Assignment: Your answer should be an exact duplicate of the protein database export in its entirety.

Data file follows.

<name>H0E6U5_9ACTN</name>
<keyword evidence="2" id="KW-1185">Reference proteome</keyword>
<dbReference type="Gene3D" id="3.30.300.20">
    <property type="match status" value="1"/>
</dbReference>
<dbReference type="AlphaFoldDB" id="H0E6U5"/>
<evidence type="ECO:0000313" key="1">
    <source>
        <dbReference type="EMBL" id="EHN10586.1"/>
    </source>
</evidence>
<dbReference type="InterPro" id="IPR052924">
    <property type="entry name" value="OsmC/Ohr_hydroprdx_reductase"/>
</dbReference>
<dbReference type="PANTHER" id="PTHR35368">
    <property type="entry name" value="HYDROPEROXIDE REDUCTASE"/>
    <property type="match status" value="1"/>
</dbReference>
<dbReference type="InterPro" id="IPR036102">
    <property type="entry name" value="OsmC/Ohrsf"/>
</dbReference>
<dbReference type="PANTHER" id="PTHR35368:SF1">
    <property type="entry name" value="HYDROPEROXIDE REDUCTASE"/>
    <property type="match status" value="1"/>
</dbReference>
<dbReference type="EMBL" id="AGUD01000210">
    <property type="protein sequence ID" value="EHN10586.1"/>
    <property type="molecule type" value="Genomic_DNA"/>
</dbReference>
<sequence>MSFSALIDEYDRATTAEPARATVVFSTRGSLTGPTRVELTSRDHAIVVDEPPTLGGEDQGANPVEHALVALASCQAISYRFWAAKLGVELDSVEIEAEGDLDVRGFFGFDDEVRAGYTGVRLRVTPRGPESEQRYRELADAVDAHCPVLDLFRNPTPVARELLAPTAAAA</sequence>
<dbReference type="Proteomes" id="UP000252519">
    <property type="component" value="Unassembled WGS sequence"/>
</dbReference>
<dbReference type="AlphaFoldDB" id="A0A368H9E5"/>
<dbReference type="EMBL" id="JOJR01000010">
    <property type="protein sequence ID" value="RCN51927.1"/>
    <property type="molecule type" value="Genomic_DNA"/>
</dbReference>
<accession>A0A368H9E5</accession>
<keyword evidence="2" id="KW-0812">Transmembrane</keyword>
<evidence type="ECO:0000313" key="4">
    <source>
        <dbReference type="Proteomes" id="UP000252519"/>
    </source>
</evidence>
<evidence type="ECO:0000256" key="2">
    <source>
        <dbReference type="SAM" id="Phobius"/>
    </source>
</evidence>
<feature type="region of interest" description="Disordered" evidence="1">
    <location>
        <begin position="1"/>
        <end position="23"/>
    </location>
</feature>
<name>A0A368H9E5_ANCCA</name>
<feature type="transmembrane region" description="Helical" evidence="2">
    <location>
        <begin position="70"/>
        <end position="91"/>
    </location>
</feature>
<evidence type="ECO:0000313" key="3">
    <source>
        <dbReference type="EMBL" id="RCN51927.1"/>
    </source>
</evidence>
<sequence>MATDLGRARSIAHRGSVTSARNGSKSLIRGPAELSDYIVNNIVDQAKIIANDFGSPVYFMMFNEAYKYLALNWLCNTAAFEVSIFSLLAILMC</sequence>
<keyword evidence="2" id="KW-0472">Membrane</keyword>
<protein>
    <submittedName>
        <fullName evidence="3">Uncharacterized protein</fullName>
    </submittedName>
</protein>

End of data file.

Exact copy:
<name>H0E6U5_9ACTN</name>
<keyword evidence="2" id="KW-1185">Reference proteome</keyword>
<dbReference type="Gene3D" id="3.30.300.20">
    <property type="match status" value="1"/>
</dbReference>
<dbReference type="AlphaFoldDB" id="H0E6U5"/>
<evidence type="ECO:0000313" key="1">
    <source>
        <dbReference type="EMBL" id="EHN10586.1"/>
    </source>
</evidence>
<dbReference type="InterPro" id="IPR052924">
    <property type="entry name" value="OsmC/Ohr_hydroprdx_reductase"/>
</dbReference>
<dbReference type="PANTHER" id="PTHR35368">
    <property type="entry name" value="HYDROPEROXIDE REDUCTASE"/>
    <property type="match status" value="1"/>
</dbReference>
<dbReference type="InterPro" id="IPR036102">
    <property type="entry name" value="OsmC/Ohrsf"/>
</dbReference>
<dbReference type="PANTHER" id="PTHR35368:SF1">
    <property type="entry name" value="HYDROPEROXIDE REDUCTASE"/>
    <property type="match status" value="1"/>
</dbReference>
<dbReference type="EMBL" id="AGUD01000210">
    <property type="protein sequence ID" value="EHN10586.1"/>
    <property type="molecule type" value="Genomic_DNA"/>
</dbReference>
<sequence>MSFSALIDEYDRATTAEPARATVVFSTRGSLTGPTRVELTSRDHAIVVDEPPTLGGEDQGANPVEHALVALASCQAISYRFWAAKLGVELDSVEIEAEGDLDVRGFFGFDDEVRAGYTGVRLRVTPRGPESEQRYRELADAVDAHCPVLDLFRNPTPVARELLAPTAAAA</sequence>
<dbReference type="Proteomes" id="UP000252519">
    <property type="component" value="Unassembled WGS sequence"/>
</dbReference>
<dbReference type="AlphaFoldDB" id="A0A368H9E5"/>
<dbReference type="EMBL" id="JOJR01000010">
    <property type="protein sequence ID" value="RCN51927.1"/>
    <property type="molecule type" value="Genomic_DNA"/>
</dbReference>
<accession>A0A368H9E5</accession>
<keyword evidence="2" id="KW-0812">Transmembrane</keyword>
<evidence type="ECO:0000313" key="4">
    <source>
        <dbReference type="Proteomes" id="UP000252519"/>
    </source>
</evidence>
<evidence type="ECO:0000256" key="2">
    <source>
        <dbReference type="SAM" id="Phobius"/>
    </source>
</evidence>
<feature type="region of interest" description="Disordered" evidence="1">
    <location>
        <begin position="1"/>
        <end position="23"/>
    </location>
</feature>
<name>A0A368H9E5_ANCCA</name>
<feature type="transmembrane region" description="Helical" evidence="2">
    <location>
        <begin position="70"/>
        <end position="91"/>
    </location>
</feature>
<evidence type="ECO:0000313" key="3">
    <source>
        <dbReference type="EMBL" id="RCN51927.1"/>
    </source>
</evidence>
<sequence>MATDLGRARSIAHRGSVTSARNGSKSLIRGPAELSDYIVNNIVDQAKIIANDFGSPVYFMMFNEAYKYLALNWLCNTAAFEVSIFSLLAILMC</sequence>
<keyword evidence="2" id="KW-0472">Membrane</keyword>
<protein>
    <submittedName>
        <fullName evidence="3">Uncharacterized protein</fullName>
    </submittedName>
</protein>